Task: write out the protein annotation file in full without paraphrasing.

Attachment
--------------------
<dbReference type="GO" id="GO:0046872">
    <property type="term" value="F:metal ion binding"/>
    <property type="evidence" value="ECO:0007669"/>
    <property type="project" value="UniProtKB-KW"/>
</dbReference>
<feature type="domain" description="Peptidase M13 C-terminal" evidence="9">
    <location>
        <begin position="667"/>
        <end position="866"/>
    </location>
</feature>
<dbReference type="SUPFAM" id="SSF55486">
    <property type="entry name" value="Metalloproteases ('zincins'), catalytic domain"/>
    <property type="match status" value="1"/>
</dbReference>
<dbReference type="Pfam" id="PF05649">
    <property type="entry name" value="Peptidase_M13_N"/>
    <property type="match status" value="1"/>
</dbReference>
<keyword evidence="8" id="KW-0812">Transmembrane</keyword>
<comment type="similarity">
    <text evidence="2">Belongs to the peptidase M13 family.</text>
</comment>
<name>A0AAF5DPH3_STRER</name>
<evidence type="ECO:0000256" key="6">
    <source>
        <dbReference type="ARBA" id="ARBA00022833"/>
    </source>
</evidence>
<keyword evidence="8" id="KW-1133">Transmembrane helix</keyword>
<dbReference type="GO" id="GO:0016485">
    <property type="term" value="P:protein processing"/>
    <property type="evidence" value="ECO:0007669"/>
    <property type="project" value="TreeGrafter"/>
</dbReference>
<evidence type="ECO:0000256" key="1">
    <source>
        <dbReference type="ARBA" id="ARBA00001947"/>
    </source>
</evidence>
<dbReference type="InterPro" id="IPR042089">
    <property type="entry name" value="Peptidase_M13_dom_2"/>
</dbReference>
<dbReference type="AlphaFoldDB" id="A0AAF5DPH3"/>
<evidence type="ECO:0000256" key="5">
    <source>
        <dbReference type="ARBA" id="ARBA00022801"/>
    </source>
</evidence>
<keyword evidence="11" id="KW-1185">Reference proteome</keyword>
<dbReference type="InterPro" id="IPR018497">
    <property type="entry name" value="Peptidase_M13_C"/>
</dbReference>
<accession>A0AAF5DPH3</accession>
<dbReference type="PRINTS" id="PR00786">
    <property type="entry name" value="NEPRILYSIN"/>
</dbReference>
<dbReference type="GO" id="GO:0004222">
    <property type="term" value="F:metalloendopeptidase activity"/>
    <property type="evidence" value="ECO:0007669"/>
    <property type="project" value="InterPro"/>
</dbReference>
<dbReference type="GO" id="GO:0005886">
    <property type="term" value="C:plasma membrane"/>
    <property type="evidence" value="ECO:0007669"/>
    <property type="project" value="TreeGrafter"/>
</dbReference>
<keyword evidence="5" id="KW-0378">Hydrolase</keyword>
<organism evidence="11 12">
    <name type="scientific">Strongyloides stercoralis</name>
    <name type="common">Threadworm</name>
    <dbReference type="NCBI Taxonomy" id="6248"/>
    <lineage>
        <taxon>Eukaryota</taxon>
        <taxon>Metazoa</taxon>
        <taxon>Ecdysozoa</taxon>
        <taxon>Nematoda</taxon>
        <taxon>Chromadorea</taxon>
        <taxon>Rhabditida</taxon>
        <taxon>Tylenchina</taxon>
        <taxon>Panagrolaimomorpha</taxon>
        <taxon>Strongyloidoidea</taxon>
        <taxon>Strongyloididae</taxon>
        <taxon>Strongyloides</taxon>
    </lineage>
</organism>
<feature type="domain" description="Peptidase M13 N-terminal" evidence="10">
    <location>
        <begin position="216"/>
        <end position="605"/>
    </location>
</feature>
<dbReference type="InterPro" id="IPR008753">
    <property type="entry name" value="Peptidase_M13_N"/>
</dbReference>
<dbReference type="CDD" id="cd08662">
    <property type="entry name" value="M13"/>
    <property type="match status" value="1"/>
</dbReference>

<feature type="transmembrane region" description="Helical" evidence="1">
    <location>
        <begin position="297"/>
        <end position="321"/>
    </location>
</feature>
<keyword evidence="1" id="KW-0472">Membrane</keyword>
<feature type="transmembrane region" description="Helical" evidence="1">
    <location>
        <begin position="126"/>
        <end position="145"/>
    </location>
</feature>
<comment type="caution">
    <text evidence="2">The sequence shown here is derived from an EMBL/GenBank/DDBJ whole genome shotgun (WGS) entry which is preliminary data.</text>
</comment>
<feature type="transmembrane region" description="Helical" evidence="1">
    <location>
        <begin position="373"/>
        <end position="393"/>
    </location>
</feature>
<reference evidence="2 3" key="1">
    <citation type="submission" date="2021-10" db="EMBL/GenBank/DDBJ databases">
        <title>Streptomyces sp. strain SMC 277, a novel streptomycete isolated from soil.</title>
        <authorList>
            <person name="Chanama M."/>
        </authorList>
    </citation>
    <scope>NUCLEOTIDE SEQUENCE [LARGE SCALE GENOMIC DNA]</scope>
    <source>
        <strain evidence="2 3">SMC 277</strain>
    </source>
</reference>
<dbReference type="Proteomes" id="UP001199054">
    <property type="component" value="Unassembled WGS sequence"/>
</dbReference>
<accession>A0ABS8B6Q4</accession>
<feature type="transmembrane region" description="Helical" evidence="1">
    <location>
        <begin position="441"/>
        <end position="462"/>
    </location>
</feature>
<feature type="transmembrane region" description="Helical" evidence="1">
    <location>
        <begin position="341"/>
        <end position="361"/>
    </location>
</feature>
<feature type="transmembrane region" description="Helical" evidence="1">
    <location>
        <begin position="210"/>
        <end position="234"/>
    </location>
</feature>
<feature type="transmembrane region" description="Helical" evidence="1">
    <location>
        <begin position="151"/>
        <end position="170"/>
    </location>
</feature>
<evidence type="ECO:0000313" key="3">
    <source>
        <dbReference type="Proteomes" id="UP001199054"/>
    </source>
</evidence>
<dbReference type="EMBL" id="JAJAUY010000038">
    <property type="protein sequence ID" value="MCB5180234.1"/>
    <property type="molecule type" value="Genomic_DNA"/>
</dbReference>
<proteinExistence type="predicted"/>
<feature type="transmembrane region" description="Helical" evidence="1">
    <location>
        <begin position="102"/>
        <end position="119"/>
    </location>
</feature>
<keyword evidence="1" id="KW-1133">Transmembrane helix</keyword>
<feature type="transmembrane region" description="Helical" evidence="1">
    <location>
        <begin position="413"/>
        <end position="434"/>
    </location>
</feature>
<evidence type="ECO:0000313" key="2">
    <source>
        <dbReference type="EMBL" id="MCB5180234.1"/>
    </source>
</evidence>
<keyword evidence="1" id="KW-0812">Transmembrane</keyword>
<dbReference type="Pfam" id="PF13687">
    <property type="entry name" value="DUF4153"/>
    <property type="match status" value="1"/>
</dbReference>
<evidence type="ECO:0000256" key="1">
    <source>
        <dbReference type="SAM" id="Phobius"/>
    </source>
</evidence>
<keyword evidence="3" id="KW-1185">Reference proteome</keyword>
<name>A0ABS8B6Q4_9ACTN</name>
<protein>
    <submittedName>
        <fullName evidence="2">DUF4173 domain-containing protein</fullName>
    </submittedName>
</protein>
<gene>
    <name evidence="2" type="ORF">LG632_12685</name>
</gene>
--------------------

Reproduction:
<dbReference type="GO" id="GO:0046872">
    <property type="term" value="F:metal ion binding"/>
    <property type="evidence" value="ECO:0007669"/>
    <property type="project" value="UniProtKB-KW"/>
</dbReference>
<feature type="domain" description="Peptidase M13 C-terminal" evidence="9">
    <location>
        <begin position="667"/>
        <end position="866"/>
    </location>
</feature>
<dbReference type="SUPFAM" id="SSF55486">
    <property type="entry name" value="Metalloproteases ('zincins'), catalytic domain"/>
    <property type="match status" value="1"/>
</dbReference>
<dbReference type="Pfam" id="PF05649">
    <property type="entry name" value="Peptidase_M13_N"/>
    <property type="match status" value="1"/>
</dbReference>
<keyword evidence="8" id="KW-0812">Transmembrane</keyword>
<comment type="similarity">
    <text evidence="2">Belongs to the peptidase M13 family.</text>
</comment>
<name>A0AAF5DPH3_STRER</name>
<evidence type="ECO:0000256" key="6">
    <source>
        <dbReference type="ARBA" id="ARBA00022833"/>
    </source>
</evidence>
<keyword evidence="8" id="KW-1133">Transmembrane helix</keyword>
<dbReference type="GO" id="GO:0016485">
    <property type="term" value="P:protein processing"/>
    <property type="evidence" value="ECO:0007669"/>
    <property type="project" value="TreeGrafter"/>
</dbReference>
<evidence type="ECO:0000256" key="1">
    <source>
        <dbReference type="ARBA" id="ARBA00001947"/>
    </source>
</evidence>
<dbReference type="InterPro" id="IPR042089">
    <property type="entry name" value="Peptidase_M13_dom_2"/>
</dbReference>
<dbReference type="AlphaFoldDB" id="A0AAF5DPH3"/>
<evidence type="ECO:0000256" key="5">
    <source>
        <dbReference type="ARBA" id="ARBA00022801"/>
    </source>
</evidence>
<keyword evidence="11" id="KW-1185">Reference proteome</keyword>
<dbReference type="InterPro" id="IPR018497">
    <property type="entry name" value="Peptidase_M13_C"/>
</dbReference>
<accession>A0AAF5DPH3</accession>
<dbReference type="PRINTS" id="PR00786">
    <property type="entry name" value="NEPRILYSIN"/>
</dbReference>
<dbReference type="GO" id="GO:0004222">
    <property type="term" value="F:metalloendopeptidase activity"/>
    <property type="evidence" value="ECO:0007669"/>
    <property type="project" value="InterPro"/>
</dbReference>
<dbReference type="GO" id="GO:0005886">
    <property type="term" value="C:plasma membrane"/>
    <property type="evidence" value="ECO:0007669"/>
    <property type="project" value="TreeGrafter"/>
</dbReference>
<keyword evidence="5" id="KW-0378">Hydrolase</keyword>
<organism evidence="11 12">
    <name type="scientific">Strongyloides stercoralis</name>
    <name type="common">Threadworm</name>
    <dbReference type="NCBI Taxonomy" id="6248"/>
    <lineage>
        <taxon>Eukaryota</taxon>
        <taxon>Metazoa</taxon>
        <taxon>Ecdysozoa</taxon>
        <taxon>Nematoda</taxon>
        <taxon>Chromadorea</taxon>
        <taxon>Rhabditida</taxon>
        <taxon>Tylenchina</taxon>
        <taxon>Panagrolaimomorpha</taxon>
        <taxon>Strongyloidoidea</taxon>
        <taxon>Strongyloididae</taxon>
        <taxon>Strongyloides</taxon>
    </lineage>
</organism>
<feature type="domain" description="Peptidase M13 N-terminal" evidence="10">
    <location>
        <begin position="216"/>
        <end position="605"/>
    </location>
</feature>
<dbReference type="InterPro" id="IPR008753">
    <property type="entry name" value="Peptidase_M13_N"/>
</dbReference>
<dbReference type="CDD" id="cd08662">
    <property type="entry name" value="M13"/>
    <property type="match status" value="1"/>
</dbReference>

<feature type="transmembrane region" description="Helical" evidence="1">
    <location>
        <begin position="297"/>
        <end position="321"/>
    </location>
</feature>
<keyword evidence="1" id="KW-0472">Membrane</keyword>
<feature type="transmembrane region" description="Helical" evidence="1">
    <location>
        <begin position="126"/>
        <end position="145"/>
    </location>
</feature>
<comment type="caution">
    <text evidence="2">The sequence shown here is derived from an EMBL/GenBank/DDBJ whole genome shotgun (WGS) entry which is preliminary data.</text>
</comment>
<feature type="transmembrane region" description="Helical" evidence="1">
    <location>
        <begin position="373"/>
        <end position="393"/>
    </location>
</feature>
<reference evidence="2 3" key="1">
    <citation type="submission" date="2021-10" db="EMBL/GenBank/DDBJ databases">
        <title>Streptomyces sp. strain SMC 277, a novel streptomycete isolated from soil.</title>
        <authorList>
            <person name="Chanama M."/>
        </authorList>
    </citation>
    <scope>NUCLEOTIDE SEQUENCE [LARGE SCALE GENOMIC DNA]</scope>
    <source>
        <strain evidence="2 3">SMC 277</strain>
    </source>
</reference>
<dbReference type="Proteomes" id="UP001199054">
    <property type="component" value="Unassembled WGS sequence"/>
</dbReference>
<accession>A0ABS8B6Q4</accession>
<feature type="transmembrane region" description="Helical" evidence="1">
    <location>
        <begin position="441"/>
        <end position="462"/>
    </location>
</feature>
<feature type="transmembrane region" description="Helical" evidence="1">
    <location>
        <begin position="341"/>
        <end position="361"/>
    </location>
</feature>
<feature type="transmembrane region" description="Helical" evidence="1">
    <location>
        <begin position="210"/>
        <end position="234"/>
    </location>
</feature>
<feature type="transmembrane region" description="Helical" evidence="1">
    <location>
        <begin position="151"/>
        <end position="170"/>
    </location>
</feature>
<evidence type="ECO:0000313" key="3">
    <source>
        <dbReference type="Proteomes" id="UP001199054"/>
    </source>
</evidence>
<dbReference type="EMBL" id="JAJAUY010000038">
    <property type="protein sequence ID" value="MCB5180234.1"/>
    <property type="molecule type" value="Genomic_DNA"/>
</dbReference>
<proteinExistence type="predicted"/>
<feature type="transmembrane region" description="Helical" evidence="1">
    <location>
        <begin position="102"/>
        <end position="119"/>
    </location>
</feature>
<keyword evidence="1" id="KW-1133">Transmembrane helix</keyword>
<feature type="transmembrane region" description="Helical" evidence="1">
    <location>
        <begin position="413"/>
        <end position="434"/>
    </location>
</feature>
<evidence type="ECO:0000313" key="2">
    <source>
        <dbReference type="EMBL" id="MCB5180234.1"/>
    </source>
</evidence>
<keyword evidence="1" id="KW-0812">Transmembrane</keyword>
<dbReference type="Pfam" id="PF13687">
    <property type="entry name" value="DUF4153"/>
    <property type="match status" value="1"/>
</dbReference>
<evidence type="ECO:0000256" key="1">
    <source>
        <dbReference type="SAM" id="Phobius"/>
    </source>
</evidence>
<keyword evidence="3" id="KW-1185">Reference proteome</keyword>
<name>A0ABS8B6Q4_9ACTN</name>
<protein>
    <submittedName>
        <fullName evidence="2">DUF4173 domain-containing protein</fullName>
    </submittedName>
</protein>
<gene>
    <name evidence="2" type="ORF">LG632_12685</name>
</gene>